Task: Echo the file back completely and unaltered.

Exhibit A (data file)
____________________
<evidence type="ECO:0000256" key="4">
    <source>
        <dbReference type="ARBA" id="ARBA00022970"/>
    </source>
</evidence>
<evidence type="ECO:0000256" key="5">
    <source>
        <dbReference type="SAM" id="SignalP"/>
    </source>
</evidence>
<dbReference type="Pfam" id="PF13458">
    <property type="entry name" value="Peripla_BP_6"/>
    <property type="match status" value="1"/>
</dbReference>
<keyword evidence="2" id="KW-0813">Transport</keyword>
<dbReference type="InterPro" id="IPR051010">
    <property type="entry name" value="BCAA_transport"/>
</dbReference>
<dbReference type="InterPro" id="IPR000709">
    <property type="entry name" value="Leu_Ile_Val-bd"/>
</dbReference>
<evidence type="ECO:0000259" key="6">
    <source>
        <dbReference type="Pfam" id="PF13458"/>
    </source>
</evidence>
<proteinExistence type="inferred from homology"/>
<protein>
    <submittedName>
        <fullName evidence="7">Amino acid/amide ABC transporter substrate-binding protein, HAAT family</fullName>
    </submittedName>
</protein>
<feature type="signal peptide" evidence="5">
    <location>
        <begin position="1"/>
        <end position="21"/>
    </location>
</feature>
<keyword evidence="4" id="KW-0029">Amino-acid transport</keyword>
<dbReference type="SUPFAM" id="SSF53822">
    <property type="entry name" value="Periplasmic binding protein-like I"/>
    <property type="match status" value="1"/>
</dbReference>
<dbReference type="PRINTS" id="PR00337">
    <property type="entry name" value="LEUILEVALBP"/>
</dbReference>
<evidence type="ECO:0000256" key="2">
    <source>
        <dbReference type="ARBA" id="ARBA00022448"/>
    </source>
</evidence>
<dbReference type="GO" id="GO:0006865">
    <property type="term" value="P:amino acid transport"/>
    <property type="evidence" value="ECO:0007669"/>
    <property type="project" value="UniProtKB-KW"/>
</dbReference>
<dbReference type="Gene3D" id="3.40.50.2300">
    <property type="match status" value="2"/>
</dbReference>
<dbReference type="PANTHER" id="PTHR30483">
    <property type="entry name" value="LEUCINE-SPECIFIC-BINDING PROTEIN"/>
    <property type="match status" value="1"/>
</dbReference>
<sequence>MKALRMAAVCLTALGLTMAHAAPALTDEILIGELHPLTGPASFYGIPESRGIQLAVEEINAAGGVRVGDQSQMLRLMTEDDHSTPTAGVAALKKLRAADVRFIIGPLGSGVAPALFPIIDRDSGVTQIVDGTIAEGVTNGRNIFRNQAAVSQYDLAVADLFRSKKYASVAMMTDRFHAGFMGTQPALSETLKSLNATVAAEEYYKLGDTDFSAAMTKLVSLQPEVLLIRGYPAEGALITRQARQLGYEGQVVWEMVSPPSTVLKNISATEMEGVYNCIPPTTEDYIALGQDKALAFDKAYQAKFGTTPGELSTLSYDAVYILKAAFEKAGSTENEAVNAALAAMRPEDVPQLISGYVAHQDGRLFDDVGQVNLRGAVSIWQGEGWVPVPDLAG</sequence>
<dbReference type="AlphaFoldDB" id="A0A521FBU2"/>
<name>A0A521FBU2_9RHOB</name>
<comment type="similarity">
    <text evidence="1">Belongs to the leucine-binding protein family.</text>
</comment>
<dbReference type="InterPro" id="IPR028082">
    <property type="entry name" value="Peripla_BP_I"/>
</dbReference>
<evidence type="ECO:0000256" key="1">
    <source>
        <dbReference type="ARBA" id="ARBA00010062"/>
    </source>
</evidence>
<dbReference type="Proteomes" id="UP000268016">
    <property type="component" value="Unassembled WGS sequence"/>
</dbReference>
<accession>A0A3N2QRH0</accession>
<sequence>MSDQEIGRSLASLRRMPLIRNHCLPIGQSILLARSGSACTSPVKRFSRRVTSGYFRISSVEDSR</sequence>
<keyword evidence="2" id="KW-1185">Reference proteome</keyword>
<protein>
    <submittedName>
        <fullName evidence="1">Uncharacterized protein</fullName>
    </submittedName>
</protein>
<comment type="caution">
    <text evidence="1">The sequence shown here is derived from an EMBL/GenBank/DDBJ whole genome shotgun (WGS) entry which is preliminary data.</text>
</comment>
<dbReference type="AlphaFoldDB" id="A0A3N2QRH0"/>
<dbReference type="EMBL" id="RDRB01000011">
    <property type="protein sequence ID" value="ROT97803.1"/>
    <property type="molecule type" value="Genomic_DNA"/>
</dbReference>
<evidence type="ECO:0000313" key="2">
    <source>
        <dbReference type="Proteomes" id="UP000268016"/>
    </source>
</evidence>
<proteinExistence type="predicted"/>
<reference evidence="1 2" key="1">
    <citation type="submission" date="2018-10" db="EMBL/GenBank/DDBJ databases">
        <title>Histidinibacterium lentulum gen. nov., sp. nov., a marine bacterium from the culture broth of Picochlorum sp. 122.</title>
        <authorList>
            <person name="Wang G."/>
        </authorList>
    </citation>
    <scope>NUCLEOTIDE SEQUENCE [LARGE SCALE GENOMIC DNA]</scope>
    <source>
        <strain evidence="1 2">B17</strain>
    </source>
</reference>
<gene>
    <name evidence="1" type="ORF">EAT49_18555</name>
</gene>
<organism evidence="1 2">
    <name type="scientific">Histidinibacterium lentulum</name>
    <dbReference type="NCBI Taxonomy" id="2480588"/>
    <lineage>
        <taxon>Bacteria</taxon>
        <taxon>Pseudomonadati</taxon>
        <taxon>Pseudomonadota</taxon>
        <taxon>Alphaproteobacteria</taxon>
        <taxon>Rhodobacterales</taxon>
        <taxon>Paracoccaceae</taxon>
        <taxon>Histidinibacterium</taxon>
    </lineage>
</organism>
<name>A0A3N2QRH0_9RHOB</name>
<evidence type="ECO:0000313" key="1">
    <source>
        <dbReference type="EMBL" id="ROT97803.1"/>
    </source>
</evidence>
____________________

<evidence type="ECO:0000256" key="4">
    <source>
        <dbReference type="ARBA" id="ARBA00022970"/>
    </source>
</evidence>
<evidence type="ECO:0000256" key="5">
    <source>
        <dbReference type="SAM" id="SignalP"/>
    </source>
</evidence>
<dbReference type="Pfam" id="PF13458">
    <property type="entry name" value="Peripla_BP_6"/>
    <property type="match status" value="1"/>
</dbReference>
<keyword evidence="2" id="KW-0813">Transport</keyword>
<dbReference type="InterPro" id="IPR051010">
    <property type="entry name" value="BCAA_transport"/>
</dbReference>
<dbReference type="InterPro" id="IPR000709">
    <property type="entry name" value="Leu_Ile_Val-bd"/>
</dbReference>
<evidence type="ECO:0000259" key="6">
    <source>
        <dbReference type="Pfam" id="PF13458"/>
    </source>
</evidence>
<proteinExistence type="inferred from homology"/>
<protein>
    <submittedName>
        <fullName evidence="7">Amino acid/amide ABC transporter substrate-binding protein, HAAT family</fullName>
    </submittedName>
</protein>
<feature type="signal peptide" evidence="5">
    <location>
        <begin position="1"/>
        <end position="21"/>
    </location>
</feature>
<keyword evidence="4" id="KW-0029">Amino-acid transport</keyword>
<dbReference type="SUPFAM" id="SSF53822">
    <property type="entry name" value="Periplasmic binding protein-like I"/>
    <property type="match status" value="1"/>
</dbReference>
<dbReference type="PRINTS" id="PR00337">
    <property type="entry name" value="LEUILEVALBP"/>
</dbReference>
<evidence type="ECO:0000256" key="2">
    <source>
        <dbReference type="ARBA" id="ARBA00022448"/>
    </source>
</evidence>
<dbReference type="GO" id="GO:0006865">
    <property type="term" value="P:amino acid transport"/>
    <property type="evidence" value="ECO:0007669"/>
    <property type="project" value="UniProtKB-KW"/>
</dbReference>
<dbReference type="Gene3D" id="3.40.50.2300">
    <property type="match status" value="2"/>
</dbReference>
<dbReference type="PANTHER" id="PTHR30483">
    <property type="entry name" value="LEUCINE-SPECIFIC-BINDING PROTEIN"/>
    <property type="match status" value="1"/>
</dbReference>
<sequence>MKALRMAAVCLTALGLTMAHAAPALTDEILIGELHPLTGPASFYGIPESRGIQLAVEEINAAGGVRVGDQSQMLRLMTEDDHSTPTAGVAALKKLRAADVRFIIGPLGSGVAPALFPIIDRDSGVTQIVDGTIAEGVTNGRNIFRNQAAVSQYDLAVADLFRSKKYASVAMMTDRFHAGFMGTQPALSETLKSLNATVAAEEYYKLGDTDFSAAMTKLVSLQPEVLLIRGYPAEGALITRQARQLGYEGQVVWEMVSPPSTVLKNISATEMEGVYNCIPPTTEDYIALGQDKALAFDKAYQAKFGTTPGELSTLSYDAVYILKAAFEKAGSTENEAVNAALAAMRPEDVPQLISGYVAHQDGRLFDDVGQVNLRGAVSIWQGEGWVPVPDLAG</sequence>
<dbReference type="AlphaFoldDB" id="A0A521FBU2"/>
<name>A0A521FBU2_9RHOB</name>
<comment type="similarity">
    <text evidence="1">Belongs to the leucine-binding protein family.</text>
</comment>
<dbReference type="InterPro" id="IPR028082">
    <property type="entry name" value="Peripla_BP_I"/>
</dbReference>
<evidence type="ECO:0000256" key="1">
    <source>
        <dbReference type="ARBA" id="ARBA00010062"/>
    </source>
</evidence>
<dbReference type="Proteomes" id="UP000268016">
    <property type="component" value="Unassembled WGS sequence"/>
</dbReference>
<accession>A0A3N2QRH0</accession>
<sequence>MSDQEIGRSLASLRRMPLIRNHCLPIGQSILLARSGSACTSPVKRFSRRVTSGYFRISSVEDSR</sequence>
<keyword evidence="2" id="KW-1185">Reference proteome</keyword>
<protein>
    <submittedName>
        <fullName evidence="1">Uncharacterized protein</fullName>
    </submittedName>
</protein>
<comment type="caution">
    <text evidence="1">The sequence shown here is derived from an EMBL/GenBank/DDBJ whole genome shotgun (WGS) entry which is preliminary data.</text>
</comment>
<dbReference type="AlphaFoldDB" id="A0A3N2QRH0"/>
<dbReference type="EMBL" id="RDRB01000011">
    <property type="protein sequence ID" value="ROT97803.1"/>
    <property type="molecule type" value="Genomic_DNA"/>
</dbReference>
<evidence type="ECO:0000313" key="2">
    <source>
        <dbReference type="Proteomes" id="UP000268016"/>
    </source>
</evidence>
<proteinExistence type="predicted"/>
<reference evidence="1 2" key="1">
    <citation type="submission" date="2018-10" db="EMBL/GenBank/DDBJ databases">
        <title>Histidinibacterium lentulum gen. nov., sp. nov., a marine bacterium from the culture broth of Picochlorum sp. 122.</title>
        <authorList>
            <person name="Wang G."/>
        </authorList>
    </citation>
    <scope>NUCLEOTIDE SEQUENCE [LARGE SCALE GENOMIC DNA]</scope>
    <source>
        <strain evidence="1 2">B17</strain>
    </source>
</reference>
<gene>
    <name evidence="1" type="ORF">EAT49_18555</name>
</gene>
<organism evidence="1 2">
    <name type="scientific">Histidinibacterium lentulum</name>
    <dbReference type="NCBI Taxonomy" id="2480588"/>
    <lineage>
        <taxon>Bacteria</taxon>
        <taxon>Pseudomonadati</taxon>
        <taxon>Pseudomonadota</taxon>
        <taxon>Alphaproteobacteria</taxon>
        <taxon>Rhodobacterales</taxon>
        <taxon>Paracoccaceae</taxon>
        <taxon>Histidinibacterium</taxon>
    </lineage>
</organism>
<name>A0A3N2QRH0_9RHOB</name>
<evidence type="ECO:0000313" key="1">
    <source>
        <dbReference type="EMBL" id="ROT97803.1"/>
    </source>
</evidence>